American-born Canadian author Linwood Barclay has written over twenty novels including No Time For Goodbye - the biggest selling book in the UK that year.
Another triumph for the king of pacy thrillers, his latest book, Find You First, has been hailed by Stephen King as the best book of Linwood’s career.
We spoke to Linwood for the release of his 21st book to get the lowdown on the way he finds inspiration for his books, his writing style, and how he keeps his readers hooked on every word....
woman&home Book Club: The Linwood Barclay interview
You always find such a great hook for your books. Where do your ideas come from?
A lot of ideas just come to me but this idea was sparked by a story I saw in the New York Times. It was the inspiration for my Chloe character. The story was about someone who found out they had all these half brothers and sisters. I think that may have been the first inkling I had that there was a story. I then had to work out a way into it.
Do you plan out everything first, or do you make some of it up as you go?
Before I start writing I kind of know where I’m going to end up. It’s just the middle bit I’m not sure of. As I write, it’s then I see opportunities where I can add in a little twist or impart some information I know I’m keeping from the reader. It’s just waiting for the right time to drop it in. Twists sometimes aren’t even twists, it’s just a way of presenting information - it might be doing that at the end of the chapter that gives it more impact.
You have an incredible knack for building tension. Does this come naturally to you?
I’ve always felt that books need a sense of momentum. Some authors write beautiful long, thoughtful passages. I want the story to move - like a rock rolling down a hill. And I know when I’m writing that if I’m bored, the reader’s probably bored. The best way to keep myself amused is to have lots of things happening. It’s not really a conscious decision, it’s just the way I work. Something needs to happen every 10-12 pages.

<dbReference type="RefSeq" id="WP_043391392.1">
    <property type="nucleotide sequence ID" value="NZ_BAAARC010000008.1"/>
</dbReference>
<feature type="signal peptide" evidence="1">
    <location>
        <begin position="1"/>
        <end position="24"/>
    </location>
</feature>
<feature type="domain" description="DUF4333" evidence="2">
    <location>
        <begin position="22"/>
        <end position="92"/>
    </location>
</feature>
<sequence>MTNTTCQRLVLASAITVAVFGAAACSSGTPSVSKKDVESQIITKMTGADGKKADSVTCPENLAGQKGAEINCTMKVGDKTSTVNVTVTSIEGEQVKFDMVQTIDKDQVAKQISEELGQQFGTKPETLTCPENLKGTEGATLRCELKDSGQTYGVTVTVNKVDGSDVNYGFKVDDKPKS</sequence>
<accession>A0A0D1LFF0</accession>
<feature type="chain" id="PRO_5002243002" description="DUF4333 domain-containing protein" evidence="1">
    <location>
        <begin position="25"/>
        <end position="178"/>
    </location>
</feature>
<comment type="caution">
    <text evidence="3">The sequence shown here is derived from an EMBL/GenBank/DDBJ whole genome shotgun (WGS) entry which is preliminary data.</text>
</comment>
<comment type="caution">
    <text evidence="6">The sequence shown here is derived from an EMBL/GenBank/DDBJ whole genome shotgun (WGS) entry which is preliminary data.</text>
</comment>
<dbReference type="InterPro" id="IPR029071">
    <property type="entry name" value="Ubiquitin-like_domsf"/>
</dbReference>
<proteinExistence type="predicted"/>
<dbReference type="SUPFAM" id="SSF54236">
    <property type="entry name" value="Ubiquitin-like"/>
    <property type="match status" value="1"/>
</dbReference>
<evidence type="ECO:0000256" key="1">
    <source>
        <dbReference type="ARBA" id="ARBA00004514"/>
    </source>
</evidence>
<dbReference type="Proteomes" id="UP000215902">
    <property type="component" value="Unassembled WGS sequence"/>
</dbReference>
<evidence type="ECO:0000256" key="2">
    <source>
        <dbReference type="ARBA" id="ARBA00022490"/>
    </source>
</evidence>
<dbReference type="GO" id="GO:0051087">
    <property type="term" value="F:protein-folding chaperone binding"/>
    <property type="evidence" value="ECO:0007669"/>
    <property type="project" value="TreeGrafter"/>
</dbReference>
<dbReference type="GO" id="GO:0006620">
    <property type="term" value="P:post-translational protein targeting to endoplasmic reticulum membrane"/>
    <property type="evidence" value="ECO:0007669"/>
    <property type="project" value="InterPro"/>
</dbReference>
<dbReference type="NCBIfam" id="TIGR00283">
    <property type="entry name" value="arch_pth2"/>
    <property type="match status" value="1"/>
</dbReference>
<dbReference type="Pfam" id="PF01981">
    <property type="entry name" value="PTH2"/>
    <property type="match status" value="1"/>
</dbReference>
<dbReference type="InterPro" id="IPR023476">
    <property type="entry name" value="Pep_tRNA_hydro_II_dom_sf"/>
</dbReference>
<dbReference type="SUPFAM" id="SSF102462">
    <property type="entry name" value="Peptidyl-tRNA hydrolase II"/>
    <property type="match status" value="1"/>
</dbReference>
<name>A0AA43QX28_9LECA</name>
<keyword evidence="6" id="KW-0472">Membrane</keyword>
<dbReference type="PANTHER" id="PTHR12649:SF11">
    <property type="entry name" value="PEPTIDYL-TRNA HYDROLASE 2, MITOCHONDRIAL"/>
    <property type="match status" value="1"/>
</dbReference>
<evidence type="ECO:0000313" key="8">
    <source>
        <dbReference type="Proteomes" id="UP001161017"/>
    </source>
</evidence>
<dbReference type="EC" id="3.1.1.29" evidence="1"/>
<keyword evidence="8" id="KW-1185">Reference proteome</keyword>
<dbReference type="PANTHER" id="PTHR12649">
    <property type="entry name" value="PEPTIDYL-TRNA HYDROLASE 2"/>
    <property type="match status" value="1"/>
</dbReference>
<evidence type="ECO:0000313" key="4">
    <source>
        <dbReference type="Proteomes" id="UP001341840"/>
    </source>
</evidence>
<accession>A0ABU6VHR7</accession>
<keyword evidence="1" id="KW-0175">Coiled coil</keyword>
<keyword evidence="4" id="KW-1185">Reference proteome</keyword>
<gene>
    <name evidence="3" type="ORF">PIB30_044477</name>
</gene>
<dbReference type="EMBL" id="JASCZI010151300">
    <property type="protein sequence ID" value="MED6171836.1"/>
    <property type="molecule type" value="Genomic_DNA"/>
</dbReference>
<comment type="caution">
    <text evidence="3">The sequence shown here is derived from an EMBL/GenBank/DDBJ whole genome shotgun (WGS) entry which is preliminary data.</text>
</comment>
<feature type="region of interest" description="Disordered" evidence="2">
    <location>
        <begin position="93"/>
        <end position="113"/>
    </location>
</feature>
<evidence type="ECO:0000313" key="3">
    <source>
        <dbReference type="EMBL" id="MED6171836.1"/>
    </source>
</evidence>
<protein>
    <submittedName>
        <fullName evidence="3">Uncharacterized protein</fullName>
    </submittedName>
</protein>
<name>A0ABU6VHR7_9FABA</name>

How do you know when to drop in clues without giving the game away?
You don’t want to give too many clues away in a book. People will figure things out way too early, but the flip side is - you don’t want to get to the conclusion and not given the reader anything - getting to the last page and finding out the butler did it. You haven’t played fair with the reader.
Even in the most tense moments you inject humour into your novels. Do you think this is important?
I worked at The Toronto Star for 27 years and at one point wrote the satire column so I’ve always liked writing humour. It tends to come naturally out of the situations - usually dialogue. It’s fun to do and it can help break the tension. But I have to be careful not to go too far with the humour or it undercuts the tension. It’s a fine line.
How did it feel when No Time For Goodbye was chosen for the Richard & Judy Book Club?
You certainly know you’ve hit it big - and I’ve had it happen twice. When No Time For Goodbye came out and Richard & Judy announced it as one of their summer reads it saw huge success in the UK, spending seven weeks at number 1. I was in Canada at the time so it was all rather surreal as I felt quite removed from it. But I do remember telling myself at the time ‘This is as good as it gets.’ I’m so grateful it happened. That book just took off. It’s not even my favourite one, that’s Trust Your Eyes.
What would your advice be to your younger self?
My advice to my younger self would be to be patient. I don’t think I would have done anything differently. Starting out in newspapers gave me the best education. Yes - be patient, your time will come.
It’s safe to say, woman&home’s Books Editor, Zoe West has read a LOT of books.
As an avid young bookworm obsessed with the adventures of The Magic Faraway Tree and the misadventures of red-haired orphan, Anne Shirley, Zoe never lost her love of reading - and the fact she now gets to do it as her job is a constant source of wonderment for her.
When Zoe isn't reading she is interviewing authors, hosting live events where she gets all the gossip, and seeking out exciting new writers she can’t wait to tell her readers about.
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